The year 2019 is an important one in our institution’s history.
It marks 70 years since Lyman T. Johnson, with fierce resolve and incredible courage, embodied the idea that anyone—regardless of skin color, identity, faith or perspective—should be a part of the University of Kentucky family.
The first African American student to enroll at the University of Kentucky, Lyman T. Johnson’s legacy lives on today, as awards, ceremonies, programs and a residence hall proudly bear his name. Of course, progress on this path has not been a straight line. There is more to do.
An important part of that work involves reflection and introspection. To that end, throughout this year, our campus will honor and explore that seven-decade journey — from court-ordered integration to a community continually striving to be a place of belonging and empathy for everyone.
One component of this effort is a collection of UK stories—our stories—from the past and present. They are stories that inform our vision for the future.
You can read this collection of faculty, staff and student profiles at: https://www.uky.edu/buildingbelonging/. There, you can find stories of students who are devoted to fostering belonging among their peers—students like Beeson Shin.
Beeson, a senior undergraduate student at UK, has harnessed her passion for inclusivity and dedicated herself to serve fellow students. A psychology major in the College of Arts and Sciences, she came to UK from South Korea.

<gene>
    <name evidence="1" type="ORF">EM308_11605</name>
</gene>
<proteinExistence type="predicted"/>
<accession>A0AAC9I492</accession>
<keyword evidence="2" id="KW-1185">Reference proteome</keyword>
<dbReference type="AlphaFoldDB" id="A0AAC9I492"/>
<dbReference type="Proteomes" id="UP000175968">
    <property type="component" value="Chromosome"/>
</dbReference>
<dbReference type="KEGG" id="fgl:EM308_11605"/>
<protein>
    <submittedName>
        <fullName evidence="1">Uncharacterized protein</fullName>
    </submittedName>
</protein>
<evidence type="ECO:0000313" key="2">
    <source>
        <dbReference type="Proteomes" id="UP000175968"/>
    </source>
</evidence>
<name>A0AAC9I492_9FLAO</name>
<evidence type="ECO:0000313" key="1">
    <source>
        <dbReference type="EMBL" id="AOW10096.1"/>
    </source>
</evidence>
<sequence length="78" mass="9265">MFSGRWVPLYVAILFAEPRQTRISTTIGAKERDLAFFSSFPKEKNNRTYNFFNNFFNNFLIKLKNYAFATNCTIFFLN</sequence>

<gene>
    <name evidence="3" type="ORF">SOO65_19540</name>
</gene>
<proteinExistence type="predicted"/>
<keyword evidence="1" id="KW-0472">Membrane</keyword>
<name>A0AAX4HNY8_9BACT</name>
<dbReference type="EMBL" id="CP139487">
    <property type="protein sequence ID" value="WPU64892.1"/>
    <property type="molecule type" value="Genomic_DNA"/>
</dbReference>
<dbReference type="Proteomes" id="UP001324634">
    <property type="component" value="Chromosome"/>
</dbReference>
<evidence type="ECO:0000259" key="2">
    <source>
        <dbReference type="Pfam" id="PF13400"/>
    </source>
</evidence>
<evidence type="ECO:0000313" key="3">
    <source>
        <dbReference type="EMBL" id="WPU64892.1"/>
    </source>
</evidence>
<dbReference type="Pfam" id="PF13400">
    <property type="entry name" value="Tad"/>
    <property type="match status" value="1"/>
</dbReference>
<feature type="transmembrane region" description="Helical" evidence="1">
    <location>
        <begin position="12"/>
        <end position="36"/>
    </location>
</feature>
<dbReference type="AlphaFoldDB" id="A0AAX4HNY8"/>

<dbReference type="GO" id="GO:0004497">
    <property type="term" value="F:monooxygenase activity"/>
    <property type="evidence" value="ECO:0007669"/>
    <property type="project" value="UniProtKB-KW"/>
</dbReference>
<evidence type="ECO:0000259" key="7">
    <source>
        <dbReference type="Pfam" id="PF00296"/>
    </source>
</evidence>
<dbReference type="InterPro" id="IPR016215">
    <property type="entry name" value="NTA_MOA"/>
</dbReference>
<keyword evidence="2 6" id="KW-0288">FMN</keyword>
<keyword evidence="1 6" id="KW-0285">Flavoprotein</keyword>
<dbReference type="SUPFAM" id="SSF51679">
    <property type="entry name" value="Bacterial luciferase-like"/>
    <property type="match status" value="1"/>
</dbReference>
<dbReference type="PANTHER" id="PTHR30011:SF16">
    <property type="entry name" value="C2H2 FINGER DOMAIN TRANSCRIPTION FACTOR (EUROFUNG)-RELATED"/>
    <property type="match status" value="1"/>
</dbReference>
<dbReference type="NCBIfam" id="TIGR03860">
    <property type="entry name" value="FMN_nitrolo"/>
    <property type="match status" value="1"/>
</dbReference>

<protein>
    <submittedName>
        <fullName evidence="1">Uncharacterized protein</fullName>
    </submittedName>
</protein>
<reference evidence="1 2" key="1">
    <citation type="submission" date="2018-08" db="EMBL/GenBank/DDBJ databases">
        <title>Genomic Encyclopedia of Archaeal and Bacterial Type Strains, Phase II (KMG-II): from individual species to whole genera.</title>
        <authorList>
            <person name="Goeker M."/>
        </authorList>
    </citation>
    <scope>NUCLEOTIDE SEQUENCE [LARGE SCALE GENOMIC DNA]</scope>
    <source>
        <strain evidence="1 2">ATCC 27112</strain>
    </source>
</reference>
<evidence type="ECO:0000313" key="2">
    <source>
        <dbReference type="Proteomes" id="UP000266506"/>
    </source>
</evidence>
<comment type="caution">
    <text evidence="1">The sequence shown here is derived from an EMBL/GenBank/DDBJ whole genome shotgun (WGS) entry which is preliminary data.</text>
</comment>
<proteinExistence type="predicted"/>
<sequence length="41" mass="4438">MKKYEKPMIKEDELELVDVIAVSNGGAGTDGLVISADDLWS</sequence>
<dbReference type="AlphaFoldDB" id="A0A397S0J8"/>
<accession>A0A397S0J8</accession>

Beeson is a member of the International Student Leadership Team at the UK International Center and hopes to help students like her find opportunities for growth at UK. She believes that UK, and the people that define this place, have created an environment that allowed her to become the best version of herself.
You can also watch John Eric Novosel-Lingat’s incredibly moving story.
A third-year doctoral student in the College of Education, John Eric has found a community at UK that has been instrumental to his growth. Before coming to UK, he said he was nervous about tackling his doctoral journey alone. He was expecting his time at UK to be the “loneliest experience of his life.” As a Filipino, an immigrant and a gay man, he explains that he has been welcomed into a community that offers multiple resources and opportunities.
Those are just two examples, but they are compelling reminders that our UK story is comprised of people’s journeys—journeys defined, like Lyman T. Johnson’s—by fierce resolve and stirring compassion.
Our journey to build belonging is one without an end. As we reflect on the past 70 years and mark the anniversary of integration, I hope we find both inspiration and a calling to continue our progress.
These stories embody that vision.
David W. Blackwell